Torii Hunter. He’s not cheap, nor will he command much of a discount off of what he made last season (around $18.5 million), but he was worth every penny of it (his 5.3 WAR last season was worth $23.6 million according to Fangraphs). He’s 35 now, so a long term contract seems unlikely. Can be had on a one year deal? It’s certainly worth looking in to for Houston. Hunter is a premier player, can be counted on to provide power, and knows the AL West like a glove. Additionally, he’d bring a bit of star power to a team that’s lacking recognizable faces. If the Astros offered one year at $15 million, would Torii take it?
Juan Pierre. His big contract days are also behind him, but he’s still a player providing value. He made $800,000 last season with the Phillies and rewarded them with 1.6 WAR according to BR. Pierre isn’t going to hit more than 1-2 homers a year, but he tends to find a way to get on base (.351 OBP in 2012). He’d slot in nicely as the Astros lead-off hitter, moving Altuve back to a natural position at the two spot, and would also provide a lefty bat to platoon with Justin Maxwell. Two years at three to four million might be a worthy investment here.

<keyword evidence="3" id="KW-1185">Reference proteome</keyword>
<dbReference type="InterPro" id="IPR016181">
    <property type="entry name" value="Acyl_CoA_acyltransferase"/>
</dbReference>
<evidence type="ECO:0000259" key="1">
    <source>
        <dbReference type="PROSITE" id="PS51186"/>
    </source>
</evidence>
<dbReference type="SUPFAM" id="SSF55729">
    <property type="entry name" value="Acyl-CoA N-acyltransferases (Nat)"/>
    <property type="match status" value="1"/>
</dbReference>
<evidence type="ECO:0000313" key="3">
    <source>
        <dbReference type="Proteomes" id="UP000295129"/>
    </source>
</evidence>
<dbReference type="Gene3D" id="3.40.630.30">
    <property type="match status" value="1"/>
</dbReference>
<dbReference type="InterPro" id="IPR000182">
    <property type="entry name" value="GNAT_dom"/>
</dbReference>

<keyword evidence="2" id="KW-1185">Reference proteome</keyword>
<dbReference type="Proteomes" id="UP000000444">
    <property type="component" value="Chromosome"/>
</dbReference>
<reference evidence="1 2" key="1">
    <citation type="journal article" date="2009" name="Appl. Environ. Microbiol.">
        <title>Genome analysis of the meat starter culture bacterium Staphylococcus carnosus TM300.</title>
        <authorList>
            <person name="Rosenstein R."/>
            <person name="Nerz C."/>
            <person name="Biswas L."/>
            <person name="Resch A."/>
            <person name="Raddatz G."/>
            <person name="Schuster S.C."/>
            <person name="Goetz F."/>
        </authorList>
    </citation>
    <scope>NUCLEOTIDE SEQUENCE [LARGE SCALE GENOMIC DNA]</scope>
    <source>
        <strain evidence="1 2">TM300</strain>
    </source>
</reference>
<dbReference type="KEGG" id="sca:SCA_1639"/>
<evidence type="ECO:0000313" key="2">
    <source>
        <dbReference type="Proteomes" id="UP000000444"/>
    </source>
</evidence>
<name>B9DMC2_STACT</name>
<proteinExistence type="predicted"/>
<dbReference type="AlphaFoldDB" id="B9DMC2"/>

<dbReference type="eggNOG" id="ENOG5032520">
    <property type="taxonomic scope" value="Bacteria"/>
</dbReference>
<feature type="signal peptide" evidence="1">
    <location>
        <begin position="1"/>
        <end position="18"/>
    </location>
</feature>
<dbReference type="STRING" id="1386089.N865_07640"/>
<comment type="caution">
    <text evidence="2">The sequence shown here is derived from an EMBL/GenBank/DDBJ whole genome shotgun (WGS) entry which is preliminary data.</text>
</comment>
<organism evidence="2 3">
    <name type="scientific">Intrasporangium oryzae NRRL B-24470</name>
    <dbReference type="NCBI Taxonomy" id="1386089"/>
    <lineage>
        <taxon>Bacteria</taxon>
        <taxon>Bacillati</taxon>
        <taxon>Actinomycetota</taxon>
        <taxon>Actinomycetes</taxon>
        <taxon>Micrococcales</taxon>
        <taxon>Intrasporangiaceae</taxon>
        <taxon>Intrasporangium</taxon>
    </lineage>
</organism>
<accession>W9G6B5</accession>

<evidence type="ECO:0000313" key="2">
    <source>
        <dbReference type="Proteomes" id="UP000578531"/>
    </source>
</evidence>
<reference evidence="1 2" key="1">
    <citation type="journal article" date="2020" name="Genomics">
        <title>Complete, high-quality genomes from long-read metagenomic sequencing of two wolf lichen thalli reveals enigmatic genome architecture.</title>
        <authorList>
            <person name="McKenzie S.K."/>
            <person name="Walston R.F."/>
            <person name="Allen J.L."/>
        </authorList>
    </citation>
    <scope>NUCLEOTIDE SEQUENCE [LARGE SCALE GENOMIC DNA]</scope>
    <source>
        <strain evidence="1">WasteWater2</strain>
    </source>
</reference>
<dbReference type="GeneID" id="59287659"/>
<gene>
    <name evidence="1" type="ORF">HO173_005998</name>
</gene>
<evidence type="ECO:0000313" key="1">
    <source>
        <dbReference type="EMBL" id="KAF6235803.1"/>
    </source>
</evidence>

2. Designated Hitter
The Astros had one of the worst offenses in the National League with 146 home runs (10th), 583 runs (15th), and a collective .236 batting average (14th). The team is sorely lacking a bona fide power hitter who can add some thump to the middle of the lineup. The closest thing the Astros have to an in-house DH is Jonathan Singleton, but he’s never played a game above AA before. Is that really who you’re hoping will anchor the Astros lineup?